Scott Kelby: Shooting in Daylight

Hey everyone! Scott is in Amsterdam for Professional Imaging, where he will be teaching lots of his cool techniques. But, he didn’t forget about us. Look — he left something just for you: An excerpt from The Digital Photography Book, part 5. ENJOY!

Polarizer 1

BEHIND THE SCENES: Here you’re seeing a before/after of a shot taken during the day (I usually don’t shoot landscapes in the middle of the day — only around dawn or dusk, but since you get the most impact from a circular polarizer during the day, I shot these at around 5:40 p.m., when sunset was just after 8:00 p.m.).

This before/after is actually a side-by-side of two images (the shot taken without the circular polarizer on the left, and the one with it on the right), both open in Photoshop at the same time (if you have two images open in Photoshop, and you go under the Window menu, under Arrange, and choose 2-up Vertical, it gives you this side-by-side layout onscreen.

Better polarizer

CAMERA SETTINGS: This was taken using a 16–35mm f/2.8 lens, zoomed in to 30mm. I’m at f/22 (a popular f-stop to choose for landscapes where you want everything in focus from front to back). My ISO is 100 and my shutter speed was just 1/10 of a second, so I’m on a tripod, using a cable release, to keep my camera as still as possible for the sharpest possible image. One reason my shutter speed is so slow is that it’s late in the day, and you lose around a stop-and-a-half to two stops of light by adding a polarizing filter in front of your lens.

THOUGHT PROCESS: Although we usually think of using a circular polarizer to get better, more colorful, more saturated skies when we’re shooting during the day, a polarizer does more than just help the sky (take a look at the after shot, and you can see the effect the polarizer has on the entire image). Adding a polarizer is kind of like adding a pair of polarized sunglasses in front of your lens: it makes almost everything look better in bright daylight.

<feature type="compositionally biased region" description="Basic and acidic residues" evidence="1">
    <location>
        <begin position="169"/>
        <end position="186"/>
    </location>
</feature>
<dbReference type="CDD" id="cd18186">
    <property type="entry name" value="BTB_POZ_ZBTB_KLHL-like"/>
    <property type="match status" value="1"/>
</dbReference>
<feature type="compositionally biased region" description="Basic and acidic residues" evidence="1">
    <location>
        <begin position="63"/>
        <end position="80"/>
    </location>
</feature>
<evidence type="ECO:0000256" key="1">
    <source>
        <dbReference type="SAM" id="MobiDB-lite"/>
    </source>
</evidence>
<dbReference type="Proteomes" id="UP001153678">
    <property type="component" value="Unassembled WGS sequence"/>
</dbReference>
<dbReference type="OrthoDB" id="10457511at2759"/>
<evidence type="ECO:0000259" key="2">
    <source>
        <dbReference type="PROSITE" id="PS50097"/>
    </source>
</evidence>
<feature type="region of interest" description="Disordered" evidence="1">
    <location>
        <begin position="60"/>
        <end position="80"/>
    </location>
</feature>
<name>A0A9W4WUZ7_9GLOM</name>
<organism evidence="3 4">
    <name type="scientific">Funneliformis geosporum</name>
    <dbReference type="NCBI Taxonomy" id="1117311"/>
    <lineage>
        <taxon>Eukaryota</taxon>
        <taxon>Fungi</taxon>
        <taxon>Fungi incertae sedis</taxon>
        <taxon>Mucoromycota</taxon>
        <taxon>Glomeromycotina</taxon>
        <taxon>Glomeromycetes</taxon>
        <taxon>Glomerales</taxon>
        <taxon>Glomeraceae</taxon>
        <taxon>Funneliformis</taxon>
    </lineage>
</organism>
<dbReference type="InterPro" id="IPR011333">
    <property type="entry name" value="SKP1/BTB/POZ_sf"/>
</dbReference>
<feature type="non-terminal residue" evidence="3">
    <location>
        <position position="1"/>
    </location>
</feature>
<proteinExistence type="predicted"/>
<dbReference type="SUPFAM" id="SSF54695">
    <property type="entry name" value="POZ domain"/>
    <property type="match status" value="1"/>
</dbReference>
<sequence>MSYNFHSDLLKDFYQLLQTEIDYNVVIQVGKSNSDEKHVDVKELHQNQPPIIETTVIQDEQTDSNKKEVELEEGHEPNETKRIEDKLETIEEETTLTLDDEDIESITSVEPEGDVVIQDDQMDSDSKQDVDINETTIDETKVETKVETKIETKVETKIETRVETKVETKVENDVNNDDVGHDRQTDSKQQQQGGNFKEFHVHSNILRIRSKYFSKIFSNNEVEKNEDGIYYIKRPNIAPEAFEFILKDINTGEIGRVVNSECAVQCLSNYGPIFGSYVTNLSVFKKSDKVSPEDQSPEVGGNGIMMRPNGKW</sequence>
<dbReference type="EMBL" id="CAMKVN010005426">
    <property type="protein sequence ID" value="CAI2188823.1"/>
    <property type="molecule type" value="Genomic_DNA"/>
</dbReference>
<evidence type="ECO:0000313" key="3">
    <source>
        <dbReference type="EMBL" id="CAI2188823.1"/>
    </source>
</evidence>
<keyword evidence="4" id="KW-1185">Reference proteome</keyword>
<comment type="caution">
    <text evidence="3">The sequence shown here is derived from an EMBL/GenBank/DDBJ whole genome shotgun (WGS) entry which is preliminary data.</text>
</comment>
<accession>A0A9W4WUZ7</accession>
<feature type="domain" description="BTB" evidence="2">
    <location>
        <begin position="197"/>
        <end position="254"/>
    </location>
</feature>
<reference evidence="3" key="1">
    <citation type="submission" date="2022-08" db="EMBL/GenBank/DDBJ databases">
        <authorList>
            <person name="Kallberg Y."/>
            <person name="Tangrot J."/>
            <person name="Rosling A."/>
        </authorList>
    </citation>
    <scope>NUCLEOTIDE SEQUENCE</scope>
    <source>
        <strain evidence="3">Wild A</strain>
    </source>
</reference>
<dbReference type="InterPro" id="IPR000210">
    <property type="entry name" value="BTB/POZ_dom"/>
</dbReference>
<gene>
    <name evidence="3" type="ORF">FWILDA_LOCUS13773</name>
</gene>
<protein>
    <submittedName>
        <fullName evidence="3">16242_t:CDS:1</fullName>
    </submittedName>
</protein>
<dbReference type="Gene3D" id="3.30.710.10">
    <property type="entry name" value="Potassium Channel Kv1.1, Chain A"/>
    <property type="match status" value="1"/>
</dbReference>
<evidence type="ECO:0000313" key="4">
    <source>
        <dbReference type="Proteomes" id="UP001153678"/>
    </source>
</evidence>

The thing that trips up a lot of folks using a polarizing filter is that the amount of the effect changes pretty dramatically depending on your position in relation to the sun itself. It can either have a huge effect (which mostly happens when you’re at a 90° angle to the sun), or little to no effect if you’re aiming anywhere else, especially if you’re aiming at the setting sun. Also, once the polarizer is on your lens, you’ll need to slowly rotate the front of the filter to control the strength and position of it, so make sure you rotate as you’re looking through the viewfinder (you’ll see how it affects the scene as you rotate it).

One thing to keep an eye out for: if you use a polarizer on a wide-angle lens, like I did here, be careful when positioning the darkening in the sky (while rotating the front of the filter) because you can wind up with an uneven effect, with part of the sky being darkened and part of it not being darkened nearly as much.

Polarizer (final)

POST-PROCESSING: Nothing much. Just added some contrast in Lightroom’s Develop module (or Camera Raw), and of course sharpening (every image gets sharpened).


PS — Learn how to do more from The Digital Photography Book, part 5, here: